Forty years ago, Tapas Paul gave Bengali cinema a prototype – the bumbling, good-natured bhalo chele (good boy). It was his breakthrough role in Tarun Mazumdar’s Dadar Kirti, where he played the perpetual bechara with a blend of integrity and naiveté. It was an image that endeared him to the audience, and stuck because of his subsequent films. In Tobu Mone Rekho (1994), for instance, he played a meek young man who is exploited by his stepmother and can’t gather the courage to defy her until his wife stands up in defence. In Kori Diye Kinlam, he played the good-natured loser, who is treated like a doormat by most people in his life. For a generation of Bengalis, Paul, who passed away late Monday night, was almost always the wronged man.
But this benign image changed in 2014. A controversial video, where he threatens murder and rape of people who mess with Trinamool workers, emerged. A video that made Paul fall into the mould of the stock-in-trade corrupt politician of Bengali potboilers. By then, he was a seasoned leader of Trinamool, having joined the party in 2001. His political persona, Bengal was soon to realise, would end up being the exact opposite of his onscreen one.
Tapas Paul, who referred to himself as Chandanagore-r maal (a specimen from Chandanagore) in a number of rallies, drew flak for his aggressive rhetoric. His 2014 speech was followed by an apology by his wife Nandini Paul. In December 2016, he was arrested by the Central Bureau of Investigation in connection with the multi-crore Rose Valley Chit fund scam and got bail only after being incarcerated for 13 months. For the Bengali film audience, this was a bit too much to digest.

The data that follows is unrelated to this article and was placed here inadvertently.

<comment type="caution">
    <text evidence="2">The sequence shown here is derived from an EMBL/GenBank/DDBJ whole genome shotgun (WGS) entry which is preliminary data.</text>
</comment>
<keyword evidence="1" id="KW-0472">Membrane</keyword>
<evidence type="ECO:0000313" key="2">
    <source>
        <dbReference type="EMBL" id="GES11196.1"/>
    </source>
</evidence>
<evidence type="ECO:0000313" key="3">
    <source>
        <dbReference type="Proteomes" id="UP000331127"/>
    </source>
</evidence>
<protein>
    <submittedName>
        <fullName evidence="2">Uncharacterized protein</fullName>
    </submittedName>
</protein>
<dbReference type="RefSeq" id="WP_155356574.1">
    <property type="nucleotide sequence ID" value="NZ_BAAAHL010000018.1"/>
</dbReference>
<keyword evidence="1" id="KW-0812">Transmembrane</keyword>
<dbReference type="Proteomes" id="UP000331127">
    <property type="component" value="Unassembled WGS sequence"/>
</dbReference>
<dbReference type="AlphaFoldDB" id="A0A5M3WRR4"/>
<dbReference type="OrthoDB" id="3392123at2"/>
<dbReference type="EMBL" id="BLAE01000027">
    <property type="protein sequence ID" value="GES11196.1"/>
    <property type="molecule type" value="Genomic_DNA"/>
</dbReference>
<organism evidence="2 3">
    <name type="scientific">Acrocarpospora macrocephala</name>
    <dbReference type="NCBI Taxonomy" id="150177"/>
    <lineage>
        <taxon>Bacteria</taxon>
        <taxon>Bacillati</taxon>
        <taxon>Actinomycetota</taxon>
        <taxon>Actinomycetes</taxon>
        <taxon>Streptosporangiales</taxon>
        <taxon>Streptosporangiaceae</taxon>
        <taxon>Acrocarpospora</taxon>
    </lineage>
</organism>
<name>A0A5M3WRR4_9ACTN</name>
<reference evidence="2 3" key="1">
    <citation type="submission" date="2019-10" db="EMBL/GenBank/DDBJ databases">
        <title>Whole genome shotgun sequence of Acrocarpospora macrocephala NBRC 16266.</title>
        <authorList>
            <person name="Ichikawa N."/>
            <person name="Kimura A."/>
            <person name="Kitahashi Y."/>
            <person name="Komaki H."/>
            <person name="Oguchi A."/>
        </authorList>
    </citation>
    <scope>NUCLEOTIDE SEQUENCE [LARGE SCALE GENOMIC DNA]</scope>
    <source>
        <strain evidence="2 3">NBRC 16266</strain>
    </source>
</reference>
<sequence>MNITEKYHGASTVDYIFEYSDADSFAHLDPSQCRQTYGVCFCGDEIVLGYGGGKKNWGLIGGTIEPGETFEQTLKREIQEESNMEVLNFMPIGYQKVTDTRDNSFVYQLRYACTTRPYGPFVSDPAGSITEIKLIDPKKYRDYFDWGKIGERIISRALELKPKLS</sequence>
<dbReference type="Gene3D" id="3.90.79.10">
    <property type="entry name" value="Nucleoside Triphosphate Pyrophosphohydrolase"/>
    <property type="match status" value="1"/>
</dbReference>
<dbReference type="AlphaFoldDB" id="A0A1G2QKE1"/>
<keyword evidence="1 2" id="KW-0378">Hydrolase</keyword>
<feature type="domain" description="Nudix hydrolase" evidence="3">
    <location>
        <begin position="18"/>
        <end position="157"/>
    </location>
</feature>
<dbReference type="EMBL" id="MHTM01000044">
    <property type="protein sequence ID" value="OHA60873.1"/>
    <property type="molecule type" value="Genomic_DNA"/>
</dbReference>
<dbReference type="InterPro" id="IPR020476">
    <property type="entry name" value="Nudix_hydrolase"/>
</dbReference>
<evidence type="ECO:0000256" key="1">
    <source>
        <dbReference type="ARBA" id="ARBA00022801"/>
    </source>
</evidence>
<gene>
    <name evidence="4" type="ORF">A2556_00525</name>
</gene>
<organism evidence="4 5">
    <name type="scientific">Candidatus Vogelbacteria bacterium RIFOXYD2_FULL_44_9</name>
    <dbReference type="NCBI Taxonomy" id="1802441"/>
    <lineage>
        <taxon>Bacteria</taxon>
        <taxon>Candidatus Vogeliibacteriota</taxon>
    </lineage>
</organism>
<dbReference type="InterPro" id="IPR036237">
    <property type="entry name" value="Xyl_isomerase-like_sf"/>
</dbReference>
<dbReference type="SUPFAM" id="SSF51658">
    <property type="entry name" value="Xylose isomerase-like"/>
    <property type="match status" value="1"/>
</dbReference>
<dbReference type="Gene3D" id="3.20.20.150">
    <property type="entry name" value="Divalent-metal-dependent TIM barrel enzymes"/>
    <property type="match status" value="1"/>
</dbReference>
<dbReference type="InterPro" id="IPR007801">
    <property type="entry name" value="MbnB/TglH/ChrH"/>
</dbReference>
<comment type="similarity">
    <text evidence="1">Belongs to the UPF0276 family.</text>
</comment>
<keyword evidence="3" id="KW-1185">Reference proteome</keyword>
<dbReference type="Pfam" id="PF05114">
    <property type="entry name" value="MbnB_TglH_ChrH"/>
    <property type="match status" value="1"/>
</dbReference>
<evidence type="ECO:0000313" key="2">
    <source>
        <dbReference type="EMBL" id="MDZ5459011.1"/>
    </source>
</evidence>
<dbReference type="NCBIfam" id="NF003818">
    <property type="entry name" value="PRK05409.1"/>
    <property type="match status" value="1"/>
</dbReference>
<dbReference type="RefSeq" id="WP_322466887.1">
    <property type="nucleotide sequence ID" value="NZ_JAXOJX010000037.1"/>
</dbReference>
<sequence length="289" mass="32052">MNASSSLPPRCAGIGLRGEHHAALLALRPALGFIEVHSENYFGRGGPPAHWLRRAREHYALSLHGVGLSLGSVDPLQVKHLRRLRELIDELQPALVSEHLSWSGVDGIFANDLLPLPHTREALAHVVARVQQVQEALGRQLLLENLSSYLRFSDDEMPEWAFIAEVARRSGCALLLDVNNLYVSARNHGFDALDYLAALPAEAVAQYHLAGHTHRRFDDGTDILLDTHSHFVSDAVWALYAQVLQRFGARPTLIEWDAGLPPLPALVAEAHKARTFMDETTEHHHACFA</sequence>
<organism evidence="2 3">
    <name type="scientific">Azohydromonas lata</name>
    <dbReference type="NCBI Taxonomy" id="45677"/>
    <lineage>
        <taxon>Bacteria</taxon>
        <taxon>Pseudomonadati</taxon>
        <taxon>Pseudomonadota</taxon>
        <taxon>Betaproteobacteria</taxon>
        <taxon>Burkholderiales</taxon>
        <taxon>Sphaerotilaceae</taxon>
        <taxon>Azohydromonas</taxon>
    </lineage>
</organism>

“Tapas Paul was the quintessential bhalo chele of Bengali cinema,” says film historian Sanjay Mukhopadhyay, who was associated with Jadavpur University’s film studies department. “In films such as Bhalobasa Bhalobasa (1985) and Kori Diye Kinlam (1989), he consolidated that image. Tapas Paul was the guy next door that Bengali men can easily identify with. This is why it was difficult to make peace with his political image,” says Mukhopadhyay.
In a career spanning forty years, Tapas Paul gave Bengal different versions of his breakthrough role. His Bollywood debut, 1984’s Abodh, which was also the debut film of Madhuri Dixit, had him playing a perennially-confused husband to a naive, young woman. The film was a resounding flop. And that was the end of the road for him in the Hindi film industry.
At times, he played second fiddle to the reigning superstar of Bengali film industry, Prosenjit. Through the 1990s, in Anjan Chaudhury family dramas, Paul played the ever-suffering elder brother to Prosenjit’s avenging younger brother. In these films, Paul, more often than not, fell prey to scheming politicians and duplicitous scammers.
It was not until art-house filmmaker Buddhadeb Dasgupta cast him in his homoerotic film, Uttara (2001), that Bengali film audience realised that there is still a sensitive actor residing in Bengal’s favourite bhalo chele. As the obsessive wrestler whose world is torn apart when his wrestling partner gets married, Paul is bristling with envy and indignation. Dasgupta cast him again in 2002 film, Mondo Meyer Upakhyan, where he played a driver with a heart of gold.
By the time he was arrested in connection with the Rose Valley scam in 2016, Tapas Paul was a pale shadow of his former self. His film career was all but over. As a politician too, he could not really rise above the 2014 controversy. But Aparna Sen, who worked with him in 1989’s Kori Diye Kinlam, remembers him as the bhalo chele who endeared a generation of Bengalis. “It’s sad how he changed after joining politics. He was such a sweet boy,” says Sen.
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